I subtitled this site "A Study of Real World Technophilia" for a reason: to emphasize the fact that not all technophilia manifests itself in such blatant ways. In fact, it could be argued that cybersex is not a form of technophilia at all, that the sexual focus is on the person or people instead of the machine itself. Still, I include it here because of some of its implications for computer culture, both present and future, and because of the popular association.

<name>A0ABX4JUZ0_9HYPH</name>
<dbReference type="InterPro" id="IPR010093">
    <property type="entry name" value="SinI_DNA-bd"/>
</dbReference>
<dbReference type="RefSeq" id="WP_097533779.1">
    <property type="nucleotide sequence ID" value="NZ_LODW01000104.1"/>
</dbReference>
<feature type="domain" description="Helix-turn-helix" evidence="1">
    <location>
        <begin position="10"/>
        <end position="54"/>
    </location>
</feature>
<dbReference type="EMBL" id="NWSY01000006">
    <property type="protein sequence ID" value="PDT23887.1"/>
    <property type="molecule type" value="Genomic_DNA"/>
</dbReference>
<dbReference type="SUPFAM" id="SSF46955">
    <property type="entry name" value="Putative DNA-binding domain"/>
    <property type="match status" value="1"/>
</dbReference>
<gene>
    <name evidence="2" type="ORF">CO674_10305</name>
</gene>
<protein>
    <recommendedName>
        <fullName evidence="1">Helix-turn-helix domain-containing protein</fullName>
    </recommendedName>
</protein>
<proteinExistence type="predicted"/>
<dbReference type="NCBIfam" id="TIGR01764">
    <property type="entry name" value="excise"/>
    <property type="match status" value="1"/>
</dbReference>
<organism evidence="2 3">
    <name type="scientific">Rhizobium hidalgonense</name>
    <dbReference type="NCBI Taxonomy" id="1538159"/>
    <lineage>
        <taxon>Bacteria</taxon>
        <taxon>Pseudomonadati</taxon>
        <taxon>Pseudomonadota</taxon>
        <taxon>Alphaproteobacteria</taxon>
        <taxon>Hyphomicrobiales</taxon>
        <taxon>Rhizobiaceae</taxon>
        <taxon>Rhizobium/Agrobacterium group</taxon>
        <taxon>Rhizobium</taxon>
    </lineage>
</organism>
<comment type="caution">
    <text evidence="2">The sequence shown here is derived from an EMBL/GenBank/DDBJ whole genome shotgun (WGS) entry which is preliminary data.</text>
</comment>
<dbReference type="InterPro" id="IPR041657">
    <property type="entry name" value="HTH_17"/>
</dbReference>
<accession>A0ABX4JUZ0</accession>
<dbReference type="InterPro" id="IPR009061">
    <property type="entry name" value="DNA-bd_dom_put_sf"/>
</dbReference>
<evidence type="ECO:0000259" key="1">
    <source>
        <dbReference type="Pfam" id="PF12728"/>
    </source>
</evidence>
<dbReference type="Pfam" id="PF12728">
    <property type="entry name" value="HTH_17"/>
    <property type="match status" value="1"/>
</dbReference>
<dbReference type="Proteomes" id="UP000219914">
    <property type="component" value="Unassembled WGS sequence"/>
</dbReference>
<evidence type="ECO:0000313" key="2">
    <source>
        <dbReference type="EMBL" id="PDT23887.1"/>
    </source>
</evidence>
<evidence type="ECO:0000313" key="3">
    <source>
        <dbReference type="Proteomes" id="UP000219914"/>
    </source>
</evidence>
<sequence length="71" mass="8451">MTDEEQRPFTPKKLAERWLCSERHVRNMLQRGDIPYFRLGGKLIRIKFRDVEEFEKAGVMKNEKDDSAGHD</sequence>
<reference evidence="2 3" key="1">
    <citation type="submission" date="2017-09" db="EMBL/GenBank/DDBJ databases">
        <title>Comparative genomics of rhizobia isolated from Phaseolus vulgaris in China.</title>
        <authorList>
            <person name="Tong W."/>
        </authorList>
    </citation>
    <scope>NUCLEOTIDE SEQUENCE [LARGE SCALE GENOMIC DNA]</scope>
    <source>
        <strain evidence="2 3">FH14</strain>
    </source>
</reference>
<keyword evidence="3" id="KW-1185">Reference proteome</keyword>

Theorist Jean Baudrillard would comment that that cybersex is a simulation of the third order: the words and imagery of sexuality masking the absense of any intimate sexual contact whatsoever. Everything about the experience is simulated. The nicknames people give themselves, such as Redneck275 can be chosen not because of any grounding in reality, but because they are signifiers for a personality the person wants to adobt. 19Sarah19, for example, might be a fifty year-old male who simply enjoys playing the part of a young female. (I've always been suspicious of the seeming proliferation of females in chatrooms.) The personalities can be donned and shed like clothes in the landscape of the chatroom, for they too seem to be empty simulacra, being completely removed from anything in the real world.